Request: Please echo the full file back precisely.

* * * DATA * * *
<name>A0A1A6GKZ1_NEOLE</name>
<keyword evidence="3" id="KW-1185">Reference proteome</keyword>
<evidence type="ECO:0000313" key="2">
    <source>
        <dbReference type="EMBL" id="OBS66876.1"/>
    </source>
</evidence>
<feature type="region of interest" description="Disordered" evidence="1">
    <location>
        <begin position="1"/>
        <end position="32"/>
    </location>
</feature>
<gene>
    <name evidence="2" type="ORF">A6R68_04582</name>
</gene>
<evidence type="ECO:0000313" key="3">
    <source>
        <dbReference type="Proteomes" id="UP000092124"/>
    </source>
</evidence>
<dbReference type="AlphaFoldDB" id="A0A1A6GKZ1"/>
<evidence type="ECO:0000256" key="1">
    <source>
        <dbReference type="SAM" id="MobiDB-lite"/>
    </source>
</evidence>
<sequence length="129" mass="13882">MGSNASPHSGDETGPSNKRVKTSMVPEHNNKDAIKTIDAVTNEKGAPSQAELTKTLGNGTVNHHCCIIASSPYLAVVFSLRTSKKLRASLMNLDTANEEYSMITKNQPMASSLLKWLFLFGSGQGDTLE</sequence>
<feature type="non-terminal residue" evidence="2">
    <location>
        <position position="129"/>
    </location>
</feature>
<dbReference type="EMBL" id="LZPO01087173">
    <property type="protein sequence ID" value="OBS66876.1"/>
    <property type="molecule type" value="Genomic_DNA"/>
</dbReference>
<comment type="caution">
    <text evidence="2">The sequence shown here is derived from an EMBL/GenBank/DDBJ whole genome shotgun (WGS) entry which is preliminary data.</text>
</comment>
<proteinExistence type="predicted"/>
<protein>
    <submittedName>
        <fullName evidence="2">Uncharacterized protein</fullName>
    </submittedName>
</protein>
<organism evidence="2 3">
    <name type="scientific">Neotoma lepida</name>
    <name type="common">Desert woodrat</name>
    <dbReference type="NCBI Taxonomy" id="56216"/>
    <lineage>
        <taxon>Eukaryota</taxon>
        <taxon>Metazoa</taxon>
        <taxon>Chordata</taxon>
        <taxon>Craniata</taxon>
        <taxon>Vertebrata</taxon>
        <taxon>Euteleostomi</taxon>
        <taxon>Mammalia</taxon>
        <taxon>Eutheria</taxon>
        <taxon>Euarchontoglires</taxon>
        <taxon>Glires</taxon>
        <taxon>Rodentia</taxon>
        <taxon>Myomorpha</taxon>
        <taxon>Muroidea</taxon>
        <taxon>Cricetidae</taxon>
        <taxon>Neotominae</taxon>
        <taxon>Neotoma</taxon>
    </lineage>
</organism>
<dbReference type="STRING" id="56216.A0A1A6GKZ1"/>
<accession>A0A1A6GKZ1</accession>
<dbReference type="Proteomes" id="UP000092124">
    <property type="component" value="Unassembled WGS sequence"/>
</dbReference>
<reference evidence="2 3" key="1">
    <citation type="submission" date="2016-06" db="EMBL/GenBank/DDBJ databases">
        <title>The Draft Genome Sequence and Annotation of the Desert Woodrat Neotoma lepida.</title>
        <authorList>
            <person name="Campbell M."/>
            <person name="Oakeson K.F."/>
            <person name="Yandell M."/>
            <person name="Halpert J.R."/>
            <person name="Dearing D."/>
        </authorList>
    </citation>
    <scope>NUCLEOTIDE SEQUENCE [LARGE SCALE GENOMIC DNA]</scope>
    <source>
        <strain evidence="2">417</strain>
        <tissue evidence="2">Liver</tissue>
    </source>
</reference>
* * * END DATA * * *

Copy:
<name>A0A1A6GKZ1_NEOLE</name>
<keyword evidence="3" id="KW-1185">Reference proteome</keyword>
<evidence type="ECO:0000313" key="2">
    <source>
        <dbReference type="EMBL" id="OBS66876.1"/>
    </source>
</evidence>
<feature type="region of interest" description="Disordered" evidence="1">
    <location>
        <begin position="1"/>
        <end position="32"/>
    </location>
</feature>
<gene>
    <name evidence="2" type="ORF">A6R68_04582</name>
</gene>
<evidence type="ECO:0000313" key="3">
    <source>
        <dbReference type="Proteomes" id="UP000092124"/>
    </source>
</evidence>
<dbReference type="AlphaFoldDB" id="A0A1A6GKZ1"/>
<evidence type="ECO:0000256" key="1">
    <source>
        <dbReference type="SAM" id="MobiDB-lite"/>
    </source>
</evidence>
<sequence length="129" mass="13882">MGSNASPHSGDETGPSNKRVKTSMVPEHNNKDAIKTIDAVTNEKGAPSQAELTKTLGNGTVNHHCCIIASSPYLAVVFSLRTSKKLRASLMNLDTANEEYSMITKNQPMASSLLKWLFLFGSGQGDTLE</sequence>
<feature type="non-terminal residue" evidence="2">
    <location>
        <position position="129"/>
    </location>
</feature>
<dbReference type="EMBL" id="LZPO01087173">
    <property type="protein sequence ID" value="OBS66876.1"/>
    <property type="molecule type" value="Genomic_DNA"/>
</dbReference>
<comment type="caution">
    <text evidence="2">The sequence shown here is derived from an EMBL/GenBank/DDBJ whole genome shotgun (WGS) entry which is preliminary data.</text>
</comment>
<proteinExistence type="predicted"/>
<protein>
    <submittedName>
        <fullName evidence="2">Uncharacterized protein</fullName>
    </submittedName>
</protein>
<organism evidence="2 3">
    <name type="scientific">Neotoma lepida</name>
    <name type="common">Desert woodrat</name>
    <dbReference type="NCBI Taxonomy" id="56216"/>
    <lineage>
        <taxon>Eukaryota</taxon>
        <taxon>Metazoa</taxon>
        <taxon>Chordata</taxon>
        <taxon>Craniata</taxon>
        <taxon>Vertebrata</taxon>
        <taxon>Euteleostomi</taxon>
        <taxon>Mammalia</taxon>
        <taxon>Eutheria</taxon>
        <taxon>Euarchontoglires</taxon>
        <taxon>Glires</taxon>
        <taxon>Rodentia</taxon>
        <taxon>Myomorpha</taxon>
        <taxon>Muroidea</taxon>
        <taxon>Cricetidae</taxon>
        <taxon>Neotominae</taxon>
        <taxon>Neotoma</taxon>
    </lineage>
</organism>
<dbReference type="STRING" id="56216.A0A1A6GKZ1"/>
<accession>A0A1A6GKZ1</accession>
<dbReference type="Proteomes" id="UP000092124">
    <property type="component" value="Unassembled WGS sequence"/>
</dbReference>
<reference evidence="2 3" key="1">
    <citation type="submission" date="2016-06" db="EMBL/GenBank/DDBJ databases">
        <title>The Draft Genome Sequence and Annotation of the Desert Woodrat Neotoma lepida.</title>
        <authorList>
            <person name="Campbell M."/>
            <person name="Oakeson K.F."/>
            <person name="Yandell M."/>
            <person name="Halpert J.R."/>
            <person name="Dearing D."/>
        </authorList>
    </citation>
    <scope>NUCLEOTIDE SEQUENCE [LARGE SCALE GENOMIC DNA]</scope>
    <source>
        <strain evidence="2">417</strain>
        <tissue evidence="2">Liver</tissue>
    </source>
</reference>